The reality is that there are certain locations in many homes where internet-connected devices and smartphones are unable to receive a steady Wi-Fi signal (or any signal at all) from the router.
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“Dead zones typically include bathrooms, second and third storey bedrooms, attics, basements, garages and back patios — and they can drive everyone in the house absolutely crazy,” says Jeff Parker, the “Wi-Fi Guru,” and editor of the Milo Wi-Fi Blog, a source for practical advice, new products, and leading-edge technology dedicated to enhancing the Wi-Fi experience.
So, given today’s basement-to-attic demand for Wi-Fi access, what is the most economical and effective strategy for winning the battle against dead zones in your home? Parker offers five no-cost/low-cost suggestions:
1. Keep your router away from metal. Objects such as mirrors, televisions, appliances or anything large made primarily of metal (i.e. decorative furniture, filing cabinets, even fish tanks!) have the potential to impair your network’s signal strength. If possible, move such items and your router apart.
2. Switch to a less crowded frequency. In living spaces like apartment buildings, too many broadcasting networks can interfere with each other and impact Wi-Fi quality. Because routers broadcast across two wireless frequency bands, 2.4 and 5 GHz, when one is too crowded it acts like a highway packed with cars. The good news is you can usually switch frequencies within your mobile device settings to use the less crowded channel.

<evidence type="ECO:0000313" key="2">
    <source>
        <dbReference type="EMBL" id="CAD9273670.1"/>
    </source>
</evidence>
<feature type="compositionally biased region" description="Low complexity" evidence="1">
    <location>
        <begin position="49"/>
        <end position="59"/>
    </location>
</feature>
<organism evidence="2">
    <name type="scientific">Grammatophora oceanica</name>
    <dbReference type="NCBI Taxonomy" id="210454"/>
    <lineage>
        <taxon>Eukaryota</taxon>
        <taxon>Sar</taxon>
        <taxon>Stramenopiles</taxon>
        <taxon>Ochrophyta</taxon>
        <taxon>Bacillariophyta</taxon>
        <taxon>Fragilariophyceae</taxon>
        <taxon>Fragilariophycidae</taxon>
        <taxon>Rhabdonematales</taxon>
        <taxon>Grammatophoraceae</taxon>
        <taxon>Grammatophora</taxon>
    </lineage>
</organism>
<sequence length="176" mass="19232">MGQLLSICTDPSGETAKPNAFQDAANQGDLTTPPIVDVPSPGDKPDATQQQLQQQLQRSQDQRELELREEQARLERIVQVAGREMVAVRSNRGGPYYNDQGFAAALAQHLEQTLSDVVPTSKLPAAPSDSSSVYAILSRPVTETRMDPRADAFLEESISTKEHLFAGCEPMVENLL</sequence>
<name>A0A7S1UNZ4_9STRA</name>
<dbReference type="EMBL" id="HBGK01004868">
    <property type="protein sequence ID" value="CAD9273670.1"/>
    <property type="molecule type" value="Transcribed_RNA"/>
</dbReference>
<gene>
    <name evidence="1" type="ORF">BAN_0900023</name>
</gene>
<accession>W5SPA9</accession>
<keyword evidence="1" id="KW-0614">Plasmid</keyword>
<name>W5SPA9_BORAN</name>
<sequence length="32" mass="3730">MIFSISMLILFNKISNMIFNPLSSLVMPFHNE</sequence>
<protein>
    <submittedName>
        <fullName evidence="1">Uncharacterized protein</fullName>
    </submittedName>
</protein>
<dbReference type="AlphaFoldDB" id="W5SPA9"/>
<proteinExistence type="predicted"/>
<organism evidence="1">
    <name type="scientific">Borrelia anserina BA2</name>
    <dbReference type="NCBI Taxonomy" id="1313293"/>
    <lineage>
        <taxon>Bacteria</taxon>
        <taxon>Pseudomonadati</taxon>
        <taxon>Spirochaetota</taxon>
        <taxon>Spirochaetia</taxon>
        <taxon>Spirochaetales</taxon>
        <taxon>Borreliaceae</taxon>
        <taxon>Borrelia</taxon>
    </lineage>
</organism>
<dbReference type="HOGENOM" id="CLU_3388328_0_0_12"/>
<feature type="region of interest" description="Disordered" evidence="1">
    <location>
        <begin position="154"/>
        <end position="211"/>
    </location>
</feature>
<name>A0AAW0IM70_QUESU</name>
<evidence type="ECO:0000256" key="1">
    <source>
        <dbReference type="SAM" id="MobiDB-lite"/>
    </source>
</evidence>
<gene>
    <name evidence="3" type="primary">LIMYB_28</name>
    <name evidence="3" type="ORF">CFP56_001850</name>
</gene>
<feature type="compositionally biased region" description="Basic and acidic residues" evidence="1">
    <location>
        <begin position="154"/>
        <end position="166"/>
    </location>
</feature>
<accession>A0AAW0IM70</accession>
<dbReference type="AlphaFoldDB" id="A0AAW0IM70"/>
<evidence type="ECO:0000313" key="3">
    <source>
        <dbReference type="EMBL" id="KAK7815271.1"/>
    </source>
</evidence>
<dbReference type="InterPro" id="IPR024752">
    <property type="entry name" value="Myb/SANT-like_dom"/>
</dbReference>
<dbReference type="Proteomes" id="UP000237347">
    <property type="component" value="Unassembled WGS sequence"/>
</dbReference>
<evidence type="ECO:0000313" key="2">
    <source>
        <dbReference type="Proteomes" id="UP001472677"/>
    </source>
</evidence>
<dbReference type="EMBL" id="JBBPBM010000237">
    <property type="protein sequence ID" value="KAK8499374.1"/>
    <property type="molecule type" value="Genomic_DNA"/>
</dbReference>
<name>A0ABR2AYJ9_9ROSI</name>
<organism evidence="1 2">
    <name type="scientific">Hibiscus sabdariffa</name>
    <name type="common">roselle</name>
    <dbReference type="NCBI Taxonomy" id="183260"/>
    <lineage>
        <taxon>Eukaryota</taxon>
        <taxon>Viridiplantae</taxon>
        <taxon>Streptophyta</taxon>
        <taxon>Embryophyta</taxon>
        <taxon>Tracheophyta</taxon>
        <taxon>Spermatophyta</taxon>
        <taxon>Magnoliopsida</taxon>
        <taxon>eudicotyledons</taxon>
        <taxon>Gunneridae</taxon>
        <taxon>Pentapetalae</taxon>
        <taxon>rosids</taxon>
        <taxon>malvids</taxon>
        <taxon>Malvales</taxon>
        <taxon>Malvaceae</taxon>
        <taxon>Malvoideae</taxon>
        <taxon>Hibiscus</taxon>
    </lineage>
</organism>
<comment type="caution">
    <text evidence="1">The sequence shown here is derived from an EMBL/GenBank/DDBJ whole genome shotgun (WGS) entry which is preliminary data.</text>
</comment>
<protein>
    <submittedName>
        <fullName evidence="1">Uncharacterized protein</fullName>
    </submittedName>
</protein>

3. Reboot regularly. Routers asked to complete many requests, such as handing out multiple IP addresses to different devices and handling large downloads, can end up slowing down because of the heavy workload. You can think of rebooting your router as basically refreshing it and clearing any memory or stalled tasks.
4. Get the latest hardware. If you’re still using that dinosaur router from the early 2000s, it’s probably time for an upgrade. Outfitting your home with a smarter and more advanced router could be the solution to your Wi-Fi woes, especially if your existing router is a very old model with limited capabilities. Internet service providers often provide router upgrades by request for no charge.
5. Consider a distributed mesh Wi-Fi system. For Wi-Fi that reaches farther, consider a mesh Wi-Fi system, which consists of a main router connected to a modem and a series of satellite Wi-Fi distribution modules placed throughout the house.
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